• 2 eggs, lightly beaten
  • ¼ cup (80g) pure maple syrup (could use honey)
  • 1 teaspoon baking powder
  • 1 teaspoon vanilla
  • ¼ cup (60g) coconut oil, melted (could substitute melted butter or vegetable oil of choice)
  • ½ cup applesauce or one small apple, grated (may leave skin on)
  • 3 cups (288g) old fashioned oats
  • ¼ teaspoon kosher salt
  • 1 cup sliced or chopped strawberries, plus a few sliced berries reserved for the top
  • ¼ cup (48g) lightly packed brown sugar
  • Optional: ½ cup or so of unsweetened shredded coconut or slivered/sliced almonds (or chopped nuts of choice)
Instructions
  1. Grease a 9-inch square pan or 10-inch ovenproof skillet and set aside. (Alternatively, a 2-quart round casserole dish may be used. These are typically deeper, so the oatmeal will likely take an additional 5 minutes, give or take, to bake. An 8×12 Pyrex also works well, but a 9×13 is too big.) See notes for muffin adjustments. 
  2. In a large mixing bowl, combine all of the ingredients except the oats and the brown sugar. Stir in oats and combine well. (If using optional coconut or nuts, add them now. Optionally, you may simply sprinkle ¼ cup or so over the top before baking.) Transfer the mixture to the prepared pan and spread to evenly distribute. Place the sliced, reserved strawberries on the top. Cover tightly with plastic wrap and refrigerate for as little as an hour or two, or as long as overnight. (It’s not a deal breaker if you bake immediately, but this gives the oats time to absorb the liquid and plump up, which slightly enhances the finished baked oatmeal.)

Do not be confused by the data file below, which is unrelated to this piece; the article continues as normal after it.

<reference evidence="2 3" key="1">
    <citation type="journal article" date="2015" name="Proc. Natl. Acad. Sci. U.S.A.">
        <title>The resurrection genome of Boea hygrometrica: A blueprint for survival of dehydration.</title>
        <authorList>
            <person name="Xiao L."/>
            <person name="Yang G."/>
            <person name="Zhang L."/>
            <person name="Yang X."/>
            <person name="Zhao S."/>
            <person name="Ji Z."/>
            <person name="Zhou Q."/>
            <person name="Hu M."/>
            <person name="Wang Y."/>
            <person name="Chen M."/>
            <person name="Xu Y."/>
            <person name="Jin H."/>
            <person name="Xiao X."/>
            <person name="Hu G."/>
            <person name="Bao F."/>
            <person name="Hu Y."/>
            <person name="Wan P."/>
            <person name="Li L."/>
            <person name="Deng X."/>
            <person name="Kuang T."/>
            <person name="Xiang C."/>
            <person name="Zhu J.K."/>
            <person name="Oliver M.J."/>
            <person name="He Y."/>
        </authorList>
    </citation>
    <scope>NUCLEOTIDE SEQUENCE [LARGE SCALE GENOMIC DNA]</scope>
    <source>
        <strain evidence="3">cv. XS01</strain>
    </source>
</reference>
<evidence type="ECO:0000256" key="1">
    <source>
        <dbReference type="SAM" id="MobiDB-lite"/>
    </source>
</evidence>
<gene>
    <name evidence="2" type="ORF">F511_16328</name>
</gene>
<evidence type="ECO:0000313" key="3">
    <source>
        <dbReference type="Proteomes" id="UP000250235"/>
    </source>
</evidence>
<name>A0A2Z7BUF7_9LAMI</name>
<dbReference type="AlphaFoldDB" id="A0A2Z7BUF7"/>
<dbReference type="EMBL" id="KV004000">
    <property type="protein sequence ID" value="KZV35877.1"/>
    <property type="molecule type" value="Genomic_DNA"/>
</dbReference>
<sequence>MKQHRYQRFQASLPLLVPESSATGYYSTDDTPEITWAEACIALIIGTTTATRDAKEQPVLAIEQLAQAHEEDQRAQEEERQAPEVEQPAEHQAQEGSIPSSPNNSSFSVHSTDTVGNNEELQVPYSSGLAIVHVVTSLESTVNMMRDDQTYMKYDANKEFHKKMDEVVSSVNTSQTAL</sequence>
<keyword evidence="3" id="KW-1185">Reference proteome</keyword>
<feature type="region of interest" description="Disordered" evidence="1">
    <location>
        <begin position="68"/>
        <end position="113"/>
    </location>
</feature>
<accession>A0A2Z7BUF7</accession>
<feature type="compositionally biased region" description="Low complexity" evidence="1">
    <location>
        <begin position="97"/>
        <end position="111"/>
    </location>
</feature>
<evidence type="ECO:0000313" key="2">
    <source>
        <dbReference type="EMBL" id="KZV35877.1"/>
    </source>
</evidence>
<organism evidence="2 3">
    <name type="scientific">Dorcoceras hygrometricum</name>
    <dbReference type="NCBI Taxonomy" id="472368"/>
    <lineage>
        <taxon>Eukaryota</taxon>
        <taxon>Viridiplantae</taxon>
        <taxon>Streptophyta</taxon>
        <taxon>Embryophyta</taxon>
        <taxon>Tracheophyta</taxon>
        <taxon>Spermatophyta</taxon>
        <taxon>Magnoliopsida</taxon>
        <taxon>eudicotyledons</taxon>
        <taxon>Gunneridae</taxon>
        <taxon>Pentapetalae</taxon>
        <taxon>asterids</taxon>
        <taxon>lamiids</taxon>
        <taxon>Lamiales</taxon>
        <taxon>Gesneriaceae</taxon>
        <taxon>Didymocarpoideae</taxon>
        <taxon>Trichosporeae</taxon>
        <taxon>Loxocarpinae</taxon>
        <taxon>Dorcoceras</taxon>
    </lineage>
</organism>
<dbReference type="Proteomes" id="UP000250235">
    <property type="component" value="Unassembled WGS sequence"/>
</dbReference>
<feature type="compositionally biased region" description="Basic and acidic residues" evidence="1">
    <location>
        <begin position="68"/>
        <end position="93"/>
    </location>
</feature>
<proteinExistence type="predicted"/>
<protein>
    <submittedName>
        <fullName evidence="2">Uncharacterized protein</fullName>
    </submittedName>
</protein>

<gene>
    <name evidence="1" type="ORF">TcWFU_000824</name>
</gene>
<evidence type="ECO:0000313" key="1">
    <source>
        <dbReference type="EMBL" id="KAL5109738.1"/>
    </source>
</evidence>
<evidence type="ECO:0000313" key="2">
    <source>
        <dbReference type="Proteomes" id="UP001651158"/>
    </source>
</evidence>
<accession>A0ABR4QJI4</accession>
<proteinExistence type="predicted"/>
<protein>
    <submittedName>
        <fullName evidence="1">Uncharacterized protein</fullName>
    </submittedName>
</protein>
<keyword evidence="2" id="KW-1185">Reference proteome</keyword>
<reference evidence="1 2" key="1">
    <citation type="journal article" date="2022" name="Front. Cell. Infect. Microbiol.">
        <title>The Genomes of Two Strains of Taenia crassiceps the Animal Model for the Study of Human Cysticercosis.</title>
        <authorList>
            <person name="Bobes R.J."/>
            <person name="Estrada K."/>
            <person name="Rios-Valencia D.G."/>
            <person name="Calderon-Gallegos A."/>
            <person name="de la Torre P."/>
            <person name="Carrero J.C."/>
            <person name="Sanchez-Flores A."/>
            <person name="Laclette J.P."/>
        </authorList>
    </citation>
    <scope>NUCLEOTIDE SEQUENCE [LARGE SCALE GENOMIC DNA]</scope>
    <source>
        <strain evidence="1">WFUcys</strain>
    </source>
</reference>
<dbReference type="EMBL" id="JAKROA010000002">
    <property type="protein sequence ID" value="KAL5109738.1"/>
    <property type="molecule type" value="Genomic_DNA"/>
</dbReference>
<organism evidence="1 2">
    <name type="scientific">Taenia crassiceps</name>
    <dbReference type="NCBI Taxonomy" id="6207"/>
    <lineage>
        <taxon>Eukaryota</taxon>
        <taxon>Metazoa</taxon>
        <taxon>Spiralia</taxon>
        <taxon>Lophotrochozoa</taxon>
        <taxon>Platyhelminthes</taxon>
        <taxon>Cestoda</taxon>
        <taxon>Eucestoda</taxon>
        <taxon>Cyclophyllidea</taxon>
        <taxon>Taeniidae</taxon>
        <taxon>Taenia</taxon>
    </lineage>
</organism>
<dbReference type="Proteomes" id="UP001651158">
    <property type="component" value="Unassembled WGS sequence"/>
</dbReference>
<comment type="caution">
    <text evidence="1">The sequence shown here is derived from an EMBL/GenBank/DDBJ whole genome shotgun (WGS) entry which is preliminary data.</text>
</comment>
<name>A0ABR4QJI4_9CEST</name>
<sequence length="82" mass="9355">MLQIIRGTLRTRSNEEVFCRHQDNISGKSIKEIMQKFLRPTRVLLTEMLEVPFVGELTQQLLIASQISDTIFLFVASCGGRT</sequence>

3. When ready to bake, preheat the oven to 375℉. Allow the oatmeal to sit on the counter while the oven is preheating. Unwrap the oatmeal and bake for 25 minutes, give or take 5 minutes depending on oven and baking dish variances, or until just cooked through the middle. (Tip: start checking for doneness at 20 minutes until you know how long this takes in your oven.)